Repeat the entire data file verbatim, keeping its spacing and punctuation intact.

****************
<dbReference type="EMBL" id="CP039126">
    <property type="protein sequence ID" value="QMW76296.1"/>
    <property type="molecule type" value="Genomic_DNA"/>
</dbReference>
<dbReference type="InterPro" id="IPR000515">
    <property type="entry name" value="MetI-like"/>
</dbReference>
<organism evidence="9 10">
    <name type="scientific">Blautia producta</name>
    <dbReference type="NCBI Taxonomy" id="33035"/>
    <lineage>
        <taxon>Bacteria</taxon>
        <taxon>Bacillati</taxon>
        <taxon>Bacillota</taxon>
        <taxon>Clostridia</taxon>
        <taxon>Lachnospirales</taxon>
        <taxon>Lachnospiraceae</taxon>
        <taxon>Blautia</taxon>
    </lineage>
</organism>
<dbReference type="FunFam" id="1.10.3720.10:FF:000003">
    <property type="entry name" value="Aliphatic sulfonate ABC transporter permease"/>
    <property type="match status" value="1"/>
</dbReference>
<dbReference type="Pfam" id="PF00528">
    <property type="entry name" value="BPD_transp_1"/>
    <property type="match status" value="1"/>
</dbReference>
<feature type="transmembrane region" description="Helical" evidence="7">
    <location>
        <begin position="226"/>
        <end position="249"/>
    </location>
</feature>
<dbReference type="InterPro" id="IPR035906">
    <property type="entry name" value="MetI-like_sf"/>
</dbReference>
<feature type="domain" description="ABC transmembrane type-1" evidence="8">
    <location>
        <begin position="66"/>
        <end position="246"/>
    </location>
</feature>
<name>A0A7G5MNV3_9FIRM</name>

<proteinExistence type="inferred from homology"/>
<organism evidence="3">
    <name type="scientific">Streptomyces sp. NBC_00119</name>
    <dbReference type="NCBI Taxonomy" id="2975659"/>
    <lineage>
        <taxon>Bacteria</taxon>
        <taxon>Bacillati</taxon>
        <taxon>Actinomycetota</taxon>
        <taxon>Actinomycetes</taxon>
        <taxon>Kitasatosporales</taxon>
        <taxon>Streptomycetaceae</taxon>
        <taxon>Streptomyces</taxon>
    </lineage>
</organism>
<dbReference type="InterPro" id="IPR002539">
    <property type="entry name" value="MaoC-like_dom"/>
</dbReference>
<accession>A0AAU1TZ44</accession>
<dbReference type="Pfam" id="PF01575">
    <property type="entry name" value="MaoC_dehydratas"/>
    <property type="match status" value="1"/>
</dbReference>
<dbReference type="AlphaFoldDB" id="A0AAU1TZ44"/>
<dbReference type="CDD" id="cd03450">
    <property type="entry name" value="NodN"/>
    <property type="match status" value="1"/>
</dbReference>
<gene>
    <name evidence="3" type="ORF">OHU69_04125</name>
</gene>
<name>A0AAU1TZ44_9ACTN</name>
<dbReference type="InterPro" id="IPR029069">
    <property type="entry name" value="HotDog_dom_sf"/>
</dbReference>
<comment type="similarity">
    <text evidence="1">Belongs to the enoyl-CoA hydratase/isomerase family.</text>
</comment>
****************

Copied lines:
<dbReference type="EMBL" id="CP039126">
    <property type="protein sequence ID" value="QMW76296.1"/>
    <property type="molecule type" value="Genomic_DNA"/>
</dbReference>
<dbReference type="InterPro" id="IPR000515">
    <property type="entry name" value="MetI-like"/>
</dbReference>
<organism evidence="9 10">
    <name type="scientific">Blautia producta</name>
    <dbReference type="NCBI Taxonomy" id="33035"/>
    <lineage>
        <taxon>Bacteria</taxon>
        <taxon>Bacillati</taxon>
        <taxon>Bacillota</taxon>
        <taxon>Clostridia</taxon>
        <taxon>Lachnospirales</taxon>
        <taxon>Lachnospiraceae</taxon>
        <taxon>Blautia</taxon>
    </lineage>
</organism>
<dbReference type="FunFam" id="1.10.3720.10:FF:000003">
    <property type="entry name" value="Aliphatic sulfonate ABC transporter permease"/>
    <property type="match status" value="1"/>
</dbReference>
<dbReference type="Pfam" id="PF00528">
    <property type="entry name" value="BPD_transp_1"/>
    <property type="match status" value="1"/>
</dbReference>
<feature type="transmembrane region" description="Helical" evidence="7">
    <location>
        <begin position="226"/>
        <end position="249"/>
    </location>
</feature>
<dbReference type="InterPro" id="IPR035906">
    <property type="entry name" value="MetI-like_sf"/>
</dbReference>
<feature type="domain" description="ABC transmembrane type-1" evidence="8">
    <location>
        <begin position="66"/>
        <end position="246"/>
    </location>
</feature>
<name>A0A7G5MNV3_9FIRM</name>

<proteinExistence type="inferred from homology"/>
<organism evidence="3">
    <name type="scientific">Streptomyces sp. NBC_00119</name>
    <dbReference type="NCBI Taxonomy" id="2975659"/>
    <lineage>
        <taxon>Bacteria</taxon>
        <taxon>Bacillati</taxon>
        <taxon>Actinomycetota</taxon>
        <taxon>Actinomycetes</taxon>
        <taxon>Kitasatosporales</taxon>
        <taxon>Streptomycetaceae</taxon>
        <taxon>Streptomyces</taxon>
    </lineage>
</organism>
<dbReference type="InterPro" id="IPR002539">
    <property type="entry name" value="MaoC-like_dom"/>
</dbReference>
<accession>A0AAU1TZ44</accession>
<dbReference type="Pfam" id="PF01575">
    <property type="entry name" value="MaoC_dehydratas"/>
    <property type="match status" value="1"/>
</dbReference>
<dbReference type="AlphaFoldDB" id="A0AAU1TZ44"/>
<dbReference type="CDD" id="cd03450">
    <property type="entry name" value="NodN"/>
    <property type="match status" value="1"/>
</dbReference>
<gene>
    <name evidence="3" type="ORF">OHU69_04125</name>
</gene>
<name>A0AAU1TZ44_9ACTN</name>
<dbReference type="InterPro" id="IPR029069">
    <property type="entry name" value="HotDog_dom_sf"/>
</dbReference>
<comment type="similarity">
    <text evidence="1">Belongs to the enoyl-CoA hydratase/isomerase family.</text>
</comment>